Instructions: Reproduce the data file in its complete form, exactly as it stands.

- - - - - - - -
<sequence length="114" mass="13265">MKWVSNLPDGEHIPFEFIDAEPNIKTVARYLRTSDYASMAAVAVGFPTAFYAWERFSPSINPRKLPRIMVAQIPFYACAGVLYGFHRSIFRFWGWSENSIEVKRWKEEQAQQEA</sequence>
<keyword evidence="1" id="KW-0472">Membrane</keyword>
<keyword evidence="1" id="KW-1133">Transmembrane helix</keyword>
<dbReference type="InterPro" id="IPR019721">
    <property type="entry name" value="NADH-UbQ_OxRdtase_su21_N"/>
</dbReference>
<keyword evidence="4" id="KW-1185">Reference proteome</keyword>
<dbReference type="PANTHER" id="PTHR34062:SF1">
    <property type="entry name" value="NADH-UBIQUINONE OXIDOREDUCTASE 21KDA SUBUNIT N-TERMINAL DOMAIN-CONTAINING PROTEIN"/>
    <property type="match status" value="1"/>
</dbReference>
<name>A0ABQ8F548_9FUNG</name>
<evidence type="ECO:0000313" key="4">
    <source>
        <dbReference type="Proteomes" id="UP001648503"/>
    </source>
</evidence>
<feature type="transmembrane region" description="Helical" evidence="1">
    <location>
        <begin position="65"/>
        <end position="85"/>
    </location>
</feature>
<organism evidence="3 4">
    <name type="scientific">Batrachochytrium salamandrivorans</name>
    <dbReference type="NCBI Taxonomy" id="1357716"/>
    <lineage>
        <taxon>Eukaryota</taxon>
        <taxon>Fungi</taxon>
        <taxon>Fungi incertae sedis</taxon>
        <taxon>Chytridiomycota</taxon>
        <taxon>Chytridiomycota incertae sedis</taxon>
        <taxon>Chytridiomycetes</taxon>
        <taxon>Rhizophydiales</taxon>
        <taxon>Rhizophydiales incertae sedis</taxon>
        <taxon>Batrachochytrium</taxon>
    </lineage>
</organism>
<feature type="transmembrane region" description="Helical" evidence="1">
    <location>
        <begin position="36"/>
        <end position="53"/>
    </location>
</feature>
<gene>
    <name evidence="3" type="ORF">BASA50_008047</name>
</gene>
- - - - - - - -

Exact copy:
<sequence length="114" mass="13265">MKWVSNLPDGEHIPFEFIDAEPNIKTVARYLRTSDYASMAAVAVGFPTAFYAWERFSPSINPRKLPRIMVAQIPFYACAGVLYGFHRSIFRFWGWSENSIEVKRWKEEQAQQEA</sequence>
<keyword evidence="1" id="KW-0472">Membrane</keyword>
<keyword evidence="1" id="KW-1133">Transmembrane helix</keyword>
<dbReference type="InterPro" id="IPR019721">
    <property type="entry name" value="NADH-UbQ_OxRdtase_su21_N"/>
</dbReference>
<keyword evidence="4" id="KW-1185">Reference proteome</keyword>
<dbReference type="PANTHER" id="PTHR34062:SF1">
    <property type="entry name" value="NADH-UBIQUINONE OXIDOREDUCTASE 21KDA SUBUNIT N-TERMINAL DOMAIN-CONTAINING PROTEIN"/>
    <property type="match status" value="1"/>
</dbReference>
<name>A0ABQ8F548_9FUNG</name>
<evidence type="ECO:0000313" key="4">
    <source>
        <dbReference type="Proteomes" id="UP001648503"/>
    </source>
</evidence>
<feature type="transmembrane region" description="Helical" evidence="1">
    <location>
        <begin position="65"/>
        <end position="85"/>
    </location>
</feature>
<organism evidence="3 4">
    <name type="scientific">Batrachochytrium salamandrivorans</name>
    <dbReference type="NCBI Taxonomy" id="1357716"/>
    <lineage>
        <taxon>Eukaryota</taxon>
        <taxon>Fungi</taxon>
        <taxon>Fungi incertae sedis</taxon>
        <taxon>Chytridiomycota</taxon>
        <taxon>Chytridiomycota incertae sedis</taxon>
        <taxon>Chytridiomycetes</taxon>
        <taxon>Rhizophydiales</taxon>
        <taxon>Rhizophydiales incertae sedis</taxon>
        <taxon>Batrachochytrium</taxon>
    </lineage>
</organism>
<feature type="transmembrane region" description="Helical" evidence="1">
    <location>
        <begin position="36"/>
        <end position="53"/>
    </location>
</feature>
<gene>
    <name evidence="3" type="ORF">BASA50_008047</name>
</gene>